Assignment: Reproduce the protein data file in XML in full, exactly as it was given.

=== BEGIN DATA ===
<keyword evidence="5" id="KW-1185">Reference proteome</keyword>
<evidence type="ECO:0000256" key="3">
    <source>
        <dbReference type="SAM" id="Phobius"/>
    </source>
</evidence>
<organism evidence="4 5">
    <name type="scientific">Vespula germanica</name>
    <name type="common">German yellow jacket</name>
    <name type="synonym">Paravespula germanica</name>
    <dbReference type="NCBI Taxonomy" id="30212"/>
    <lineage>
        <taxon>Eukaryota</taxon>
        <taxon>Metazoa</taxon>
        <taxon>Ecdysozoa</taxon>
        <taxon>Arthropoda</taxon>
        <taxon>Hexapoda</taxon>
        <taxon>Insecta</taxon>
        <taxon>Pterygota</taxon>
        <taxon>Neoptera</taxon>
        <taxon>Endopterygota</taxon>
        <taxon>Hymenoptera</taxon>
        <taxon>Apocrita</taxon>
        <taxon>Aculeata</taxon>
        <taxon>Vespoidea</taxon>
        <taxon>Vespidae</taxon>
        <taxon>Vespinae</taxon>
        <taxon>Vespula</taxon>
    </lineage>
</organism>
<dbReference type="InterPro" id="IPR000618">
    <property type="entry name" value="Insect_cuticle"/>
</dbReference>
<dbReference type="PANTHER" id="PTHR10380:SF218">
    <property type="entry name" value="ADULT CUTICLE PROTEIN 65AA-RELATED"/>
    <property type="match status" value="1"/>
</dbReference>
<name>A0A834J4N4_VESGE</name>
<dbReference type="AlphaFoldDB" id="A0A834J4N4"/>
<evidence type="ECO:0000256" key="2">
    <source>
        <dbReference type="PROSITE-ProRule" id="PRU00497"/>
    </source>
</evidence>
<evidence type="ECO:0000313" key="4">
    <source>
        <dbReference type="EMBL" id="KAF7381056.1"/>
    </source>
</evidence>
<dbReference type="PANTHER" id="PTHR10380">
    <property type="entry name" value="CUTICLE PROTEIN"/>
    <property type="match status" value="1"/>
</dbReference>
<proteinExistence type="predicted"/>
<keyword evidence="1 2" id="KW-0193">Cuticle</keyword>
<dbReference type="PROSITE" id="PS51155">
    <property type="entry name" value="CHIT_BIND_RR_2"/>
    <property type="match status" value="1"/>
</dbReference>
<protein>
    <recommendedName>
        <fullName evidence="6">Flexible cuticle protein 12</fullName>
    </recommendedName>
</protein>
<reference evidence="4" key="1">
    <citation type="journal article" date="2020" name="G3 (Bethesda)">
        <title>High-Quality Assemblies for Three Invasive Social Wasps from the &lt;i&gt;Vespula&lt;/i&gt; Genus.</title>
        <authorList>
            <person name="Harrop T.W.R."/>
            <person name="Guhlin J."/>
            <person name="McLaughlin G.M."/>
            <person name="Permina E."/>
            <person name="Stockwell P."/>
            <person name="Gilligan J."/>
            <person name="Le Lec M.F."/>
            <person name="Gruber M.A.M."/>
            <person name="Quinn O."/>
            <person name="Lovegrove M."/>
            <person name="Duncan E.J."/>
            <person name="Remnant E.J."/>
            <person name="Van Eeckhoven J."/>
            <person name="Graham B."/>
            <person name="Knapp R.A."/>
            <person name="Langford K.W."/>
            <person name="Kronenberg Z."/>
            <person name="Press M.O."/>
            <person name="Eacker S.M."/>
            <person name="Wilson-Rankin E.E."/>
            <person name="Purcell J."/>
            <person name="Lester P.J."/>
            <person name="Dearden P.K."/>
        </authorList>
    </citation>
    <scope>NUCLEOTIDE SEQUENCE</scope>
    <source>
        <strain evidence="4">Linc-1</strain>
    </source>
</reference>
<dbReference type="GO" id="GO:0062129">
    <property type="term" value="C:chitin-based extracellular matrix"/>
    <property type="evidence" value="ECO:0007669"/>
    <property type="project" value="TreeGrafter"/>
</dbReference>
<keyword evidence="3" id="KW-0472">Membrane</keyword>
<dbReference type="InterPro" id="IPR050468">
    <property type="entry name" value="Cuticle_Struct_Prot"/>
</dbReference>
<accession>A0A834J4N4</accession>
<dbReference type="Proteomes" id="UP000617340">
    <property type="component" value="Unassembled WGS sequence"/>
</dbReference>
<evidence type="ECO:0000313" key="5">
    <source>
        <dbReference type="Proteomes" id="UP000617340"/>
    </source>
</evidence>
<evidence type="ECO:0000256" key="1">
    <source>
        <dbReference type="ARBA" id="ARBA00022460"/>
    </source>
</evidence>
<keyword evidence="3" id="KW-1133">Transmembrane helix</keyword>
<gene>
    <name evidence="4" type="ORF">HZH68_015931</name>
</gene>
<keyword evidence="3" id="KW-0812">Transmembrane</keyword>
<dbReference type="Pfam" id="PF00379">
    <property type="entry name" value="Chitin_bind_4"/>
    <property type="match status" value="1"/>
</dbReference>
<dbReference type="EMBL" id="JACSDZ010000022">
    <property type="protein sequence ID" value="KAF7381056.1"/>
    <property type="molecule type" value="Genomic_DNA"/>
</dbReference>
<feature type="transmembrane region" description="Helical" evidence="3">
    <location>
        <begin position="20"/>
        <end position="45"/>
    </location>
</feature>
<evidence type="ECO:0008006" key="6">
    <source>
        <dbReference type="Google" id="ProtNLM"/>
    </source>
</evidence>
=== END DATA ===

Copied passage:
<keyword evidence="5" id="KW-1185">Reference proteome</keyword>
<evidence type="ECO:0000256" key="3">
    <source>
        <dbReference type="SAM" id="Phobius"/>
    </source>
</evidence>
<organism evidence="4 5">
    <name type="scientific">Vespula germanica</name>
    <name type="common">German yellow jacket</name>
    <name type="synonym">Paravespula germanica</name>
    <dbReference type="NCBI Taxonomy" id="30212"/>
    <lineage>
        <taxon>Eukaryota</taxon>
        <taxon>Metazoa</taxon>
        <taxon>Ecdysozoa</taxon>
        <taxon>Arthropoda</taxon>
        <taxon>Hexapoda</taxon>
        <taxon>Insecta</taxon>
        <taxon>Pterygota</taxon>
        <taxon>Neoptera</taxon>
        <taxon>Endopterygota</taxon>
        <taxon>Hymenoptera</taxon>
        <taxon>Apocrita</taxon>
        <taxon>Aculeata</taxon>
        <taxon>Vespoidea</taxon>
        <taxon>Vespidae</taxon>
        <taxon>Vespinae</taxon>
        <taxon>Vespula</taxon>
    </lineage>
</organism>
<dbReference type="InterPro" id="IPR000618">
    <property type="entry name" value="Insect_cuticle"/>
</dbReference>
<dbReference type="PANTHER" id="PTHR10380:SF218">
    <property type="entry name" value="ADULT CUTICLE PROTEIN 65AA-RELATED"/>
    <property type="match status" value="1"/>
</dbReference>
<name>A0A834J4N4_VESGE</name>
<dbReference type="AlphaFoldDB" id="A0A834J4N4"/>
<evidence type="ECO:0000256" key="2">
    <source>
        <dbReference type="PROSITE-ProRule" id="PRU00497"/>
    </source>
</evidence>
<evidence type="ECO:0000313" key="4">
    <source>
        <dbReference type="EMBL" id="KAF7381056.1"/>
    </source>
</evidence>
<dbReference type="PANTHER" id="PTHR10380">
    <property type="entry name" value="CUTICLE PROTEIN"/>
    <property type="match status" value="1"/>
</dbReference>
<proteinExistence type="predicted"/>
<keyword evidence="1 2" id="KW-0193">Cuticle</keyword>
<dbReference type="PROSITE" id="PS51155">
    <property type="entry name" value="CHIT_BIND_RR_2"/>
    <property type="match status" value="1"/>
</dbReference>
<protein>
    <recommendedName>
        <fullName evidence="6">Flexible cuticle protein 12</fullName>
    </recommendedName>
</protein>
<reference evidence="4" key="1">
    <citation type="journal article" date="2020" name="G3 (Bethesda)">
        <title>High-Quality Assemblies for Three Invasive Social Wasps from the &lt;i&gt;Vespula&lt;/i&gt; Genus.</title>
        <authorList>
            <person name="Harrop T.W.R."/>
            <person name="Guhlin J."/>
            <person name="McLaughlin G.M."/>
            <person name="Permina E."/>
            <person name="Stockwell P."/>
            <person name="Gilligan J."/>
            <person name="Le Lec M.F."/>
            <person name="Gruber M.A.M."/>
            <person name="Quinn O."/>
            <person name="Lovegrove M."/>
            <person name="Duncan E.J."/>
            <person name="Remnant E.J."/>
            <person name="Van Eeckhoven J."/>
            <person name="Graham B."/>
            <person name="Knapp R.A."/>
            <person name="Langford K.W."/>
            <person name="Kronenberg Z."/>
            <person name="Press M.O."/>
            <person name="Eacker S.M."/>
            <person name="Wilson-Rankin E.E."/>
            <person name="Purcell J."/>
            <person name="Lester P.J."/>
            <person name="Dearden P.K."/>
        </authorList>
    </citation>
    <scope>NUCLEOTIDE SEQUENCE</scope>
    <source>
        <strain evidence="4">Linc-1</strain>
    </source>
</reference>
<dbReference type="GO" id="GO:0062129">
    <property type="term" value="C:chitin-based extracellular matrix"/>
    <property type="evidence" value="ECO:0007669"/>
    <property type="project" value="TreeGrafter"/>
</dbReference>
<keyword evidence="3" id="KW-0472">Membrane</keyword>
<dbReference type="InterPro" id="IPR050468">
    <property type="entry name" value="Cuticle_Struct_Prot"/>
</dbReference>
<accession>A0A834J4N4</accession>
<dbReference type="Proteomes" id="UP000617340">
    <property type="component" value="Unassembled WGS sequence"/>
</dbReference>
<evidence type="ECO:0000313" key="5">
    <source>
        <dbReference type="Proteomes" id="UP000617340"/>
    </source>
</evidence>
<evidence type="ECO:0000256" key="1">
    <source>
        <dbReference type="ARBA" id="ARBA00022460"/>
    </source>
</evidence>
<keyword evidence="3" id="KW-1133">Transmembrane helix</keyword>
<gene>
    <name evidence="4" type="ORF">HZH68_015931</name>
</gene>
<keyword evidence="3" id="KW-0812">Transmembrane</keyword>
<dbReference type="Pfam" id="PF00379">
    <property type="entry name" value="Chitin_bind_4"/>
    <property type="match status" value="1"/>
</dbReference>
<dbReference type="EMBL" id="JACSDZ010000022">
    <property type="protein sequence ID" value="KAF7381056.1"/>
    <property type="molecule type" value="Genomic_DNA"/>
</dbReference>
<feature type="transmembrane region" description="Helical" evidence="3">
    <location>
        <begin position="20"/>
        <end position="45"/>
    </location>
</feature>
<evidence type="ECO:0008006" key="6">
    <source>
        <dbReference type="Google" id="ProtNLM"/>
    </source>
</evidence>